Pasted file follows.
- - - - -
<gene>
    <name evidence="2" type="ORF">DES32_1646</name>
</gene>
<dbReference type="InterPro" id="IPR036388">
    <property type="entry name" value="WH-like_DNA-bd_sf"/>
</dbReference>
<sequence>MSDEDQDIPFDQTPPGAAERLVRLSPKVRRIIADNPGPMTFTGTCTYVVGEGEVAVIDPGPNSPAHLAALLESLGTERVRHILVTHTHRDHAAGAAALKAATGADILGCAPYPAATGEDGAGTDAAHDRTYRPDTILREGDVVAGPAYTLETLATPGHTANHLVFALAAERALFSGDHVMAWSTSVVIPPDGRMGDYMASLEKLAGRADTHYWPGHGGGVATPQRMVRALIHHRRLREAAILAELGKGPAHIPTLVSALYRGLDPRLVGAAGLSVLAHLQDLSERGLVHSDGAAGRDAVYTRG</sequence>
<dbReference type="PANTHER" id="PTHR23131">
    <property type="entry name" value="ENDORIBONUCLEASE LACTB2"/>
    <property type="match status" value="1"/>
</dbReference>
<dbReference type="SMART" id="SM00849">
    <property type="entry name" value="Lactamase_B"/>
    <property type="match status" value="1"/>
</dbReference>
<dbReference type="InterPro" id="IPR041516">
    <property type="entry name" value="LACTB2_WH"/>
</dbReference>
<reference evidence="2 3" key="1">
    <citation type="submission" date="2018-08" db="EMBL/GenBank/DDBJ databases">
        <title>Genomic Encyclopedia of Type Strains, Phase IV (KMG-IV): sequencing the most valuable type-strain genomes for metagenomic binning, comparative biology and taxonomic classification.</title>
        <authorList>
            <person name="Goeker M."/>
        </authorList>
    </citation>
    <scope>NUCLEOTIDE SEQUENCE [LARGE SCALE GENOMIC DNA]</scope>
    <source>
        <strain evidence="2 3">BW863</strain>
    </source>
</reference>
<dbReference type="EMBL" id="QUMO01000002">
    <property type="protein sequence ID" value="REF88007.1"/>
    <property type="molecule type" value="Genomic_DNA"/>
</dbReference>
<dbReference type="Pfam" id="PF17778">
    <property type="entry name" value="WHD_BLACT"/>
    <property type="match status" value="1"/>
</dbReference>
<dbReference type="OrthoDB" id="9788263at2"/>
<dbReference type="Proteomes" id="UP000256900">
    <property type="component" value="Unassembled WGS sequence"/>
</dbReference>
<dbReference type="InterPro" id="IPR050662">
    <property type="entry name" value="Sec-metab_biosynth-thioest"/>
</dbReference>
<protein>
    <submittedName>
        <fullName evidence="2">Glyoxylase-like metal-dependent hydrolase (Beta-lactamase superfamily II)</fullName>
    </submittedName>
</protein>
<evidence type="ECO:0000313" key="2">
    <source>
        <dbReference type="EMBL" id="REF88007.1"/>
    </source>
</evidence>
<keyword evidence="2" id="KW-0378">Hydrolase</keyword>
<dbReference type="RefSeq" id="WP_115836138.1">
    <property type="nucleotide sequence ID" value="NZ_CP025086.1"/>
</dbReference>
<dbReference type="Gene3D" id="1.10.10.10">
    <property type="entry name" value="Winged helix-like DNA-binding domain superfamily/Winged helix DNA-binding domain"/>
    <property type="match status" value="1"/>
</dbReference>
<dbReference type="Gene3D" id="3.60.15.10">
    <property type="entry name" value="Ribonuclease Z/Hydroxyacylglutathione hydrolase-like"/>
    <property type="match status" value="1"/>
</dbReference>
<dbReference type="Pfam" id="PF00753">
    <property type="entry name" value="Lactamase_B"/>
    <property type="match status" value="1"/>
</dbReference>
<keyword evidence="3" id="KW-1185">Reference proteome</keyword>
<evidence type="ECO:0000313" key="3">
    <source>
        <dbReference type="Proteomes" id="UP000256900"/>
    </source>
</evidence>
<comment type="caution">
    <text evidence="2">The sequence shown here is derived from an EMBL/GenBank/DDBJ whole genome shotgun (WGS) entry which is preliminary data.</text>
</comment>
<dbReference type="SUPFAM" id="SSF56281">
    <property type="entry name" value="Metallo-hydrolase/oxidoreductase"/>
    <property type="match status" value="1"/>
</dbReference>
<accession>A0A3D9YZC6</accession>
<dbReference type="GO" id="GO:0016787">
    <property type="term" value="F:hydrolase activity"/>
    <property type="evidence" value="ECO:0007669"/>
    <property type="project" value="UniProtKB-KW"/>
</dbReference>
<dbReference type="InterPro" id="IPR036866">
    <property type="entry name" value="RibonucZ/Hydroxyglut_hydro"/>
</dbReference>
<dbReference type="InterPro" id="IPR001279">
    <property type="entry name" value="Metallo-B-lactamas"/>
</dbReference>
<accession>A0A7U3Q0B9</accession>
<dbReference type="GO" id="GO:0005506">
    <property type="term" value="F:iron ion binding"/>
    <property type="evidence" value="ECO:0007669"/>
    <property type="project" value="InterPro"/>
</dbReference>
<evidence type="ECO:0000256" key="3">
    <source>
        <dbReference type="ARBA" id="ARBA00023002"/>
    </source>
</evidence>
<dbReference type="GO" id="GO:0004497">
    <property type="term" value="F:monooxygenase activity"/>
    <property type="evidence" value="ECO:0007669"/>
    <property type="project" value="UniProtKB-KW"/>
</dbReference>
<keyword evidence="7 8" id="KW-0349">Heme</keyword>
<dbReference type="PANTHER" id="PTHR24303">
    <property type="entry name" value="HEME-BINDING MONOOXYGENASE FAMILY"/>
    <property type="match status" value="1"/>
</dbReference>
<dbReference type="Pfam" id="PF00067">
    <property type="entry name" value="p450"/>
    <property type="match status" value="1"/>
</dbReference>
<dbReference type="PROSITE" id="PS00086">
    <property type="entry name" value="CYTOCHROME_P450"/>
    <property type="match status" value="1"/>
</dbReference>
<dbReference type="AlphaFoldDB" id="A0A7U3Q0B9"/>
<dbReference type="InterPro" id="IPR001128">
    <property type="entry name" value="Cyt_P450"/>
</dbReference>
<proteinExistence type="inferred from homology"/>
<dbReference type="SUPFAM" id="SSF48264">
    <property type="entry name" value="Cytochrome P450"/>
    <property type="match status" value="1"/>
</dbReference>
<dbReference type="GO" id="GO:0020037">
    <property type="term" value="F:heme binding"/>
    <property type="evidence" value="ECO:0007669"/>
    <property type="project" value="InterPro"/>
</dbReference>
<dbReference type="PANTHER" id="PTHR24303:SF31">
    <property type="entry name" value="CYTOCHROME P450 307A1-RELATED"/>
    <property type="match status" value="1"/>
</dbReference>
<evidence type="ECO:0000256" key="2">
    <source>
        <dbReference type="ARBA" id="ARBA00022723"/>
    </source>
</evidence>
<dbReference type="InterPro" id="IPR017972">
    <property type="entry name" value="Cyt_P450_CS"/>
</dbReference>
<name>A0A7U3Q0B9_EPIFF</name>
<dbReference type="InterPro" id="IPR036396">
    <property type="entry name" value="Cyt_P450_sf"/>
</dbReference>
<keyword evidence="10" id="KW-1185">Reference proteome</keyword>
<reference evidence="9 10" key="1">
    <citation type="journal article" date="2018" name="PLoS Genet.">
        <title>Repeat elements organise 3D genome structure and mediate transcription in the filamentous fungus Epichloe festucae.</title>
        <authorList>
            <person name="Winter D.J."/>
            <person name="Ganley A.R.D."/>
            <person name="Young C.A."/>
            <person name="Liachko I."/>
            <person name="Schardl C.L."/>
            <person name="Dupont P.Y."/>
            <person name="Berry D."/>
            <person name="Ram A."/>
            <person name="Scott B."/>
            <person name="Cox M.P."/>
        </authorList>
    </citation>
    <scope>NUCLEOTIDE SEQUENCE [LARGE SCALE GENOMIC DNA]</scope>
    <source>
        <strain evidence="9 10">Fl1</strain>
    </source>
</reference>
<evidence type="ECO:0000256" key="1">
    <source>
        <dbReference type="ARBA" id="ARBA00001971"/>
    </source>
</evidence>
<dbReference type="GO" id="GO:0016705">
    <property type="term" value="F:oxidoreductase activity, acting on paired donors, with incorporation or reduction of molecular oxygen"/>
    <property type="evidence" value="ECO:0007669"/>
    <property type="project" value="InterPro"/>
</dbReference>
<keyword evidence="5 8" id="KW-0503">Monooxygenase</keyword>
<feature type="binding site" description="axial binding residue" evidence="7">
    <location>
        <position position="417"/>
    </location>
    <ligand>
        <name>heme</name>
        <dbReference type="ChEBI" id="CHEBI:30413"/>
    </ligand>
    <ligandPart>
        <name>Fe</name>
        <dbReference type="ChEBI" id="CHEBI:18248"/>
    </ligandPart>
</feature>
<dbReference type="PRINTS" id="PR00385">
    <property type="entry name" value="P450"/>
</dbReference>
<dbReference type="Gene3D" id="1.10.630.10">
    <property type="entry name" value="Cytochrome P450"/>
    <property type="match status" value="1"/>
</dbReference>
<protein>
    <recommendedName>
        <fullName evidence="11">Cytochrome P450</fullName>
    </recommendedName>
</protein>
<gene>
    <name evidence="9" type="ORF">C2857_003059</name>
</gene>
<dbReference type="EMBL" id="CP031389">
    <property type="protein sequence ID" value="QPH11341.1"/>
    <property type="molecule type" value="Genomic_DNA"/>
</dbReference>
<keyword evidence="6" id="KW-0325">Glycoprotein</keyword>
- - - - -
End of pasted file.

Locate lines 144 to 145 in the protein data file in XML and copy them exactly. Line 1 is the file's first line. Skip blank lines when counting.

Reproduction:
<evidence type="ECO:0000256" key="2">
    <source>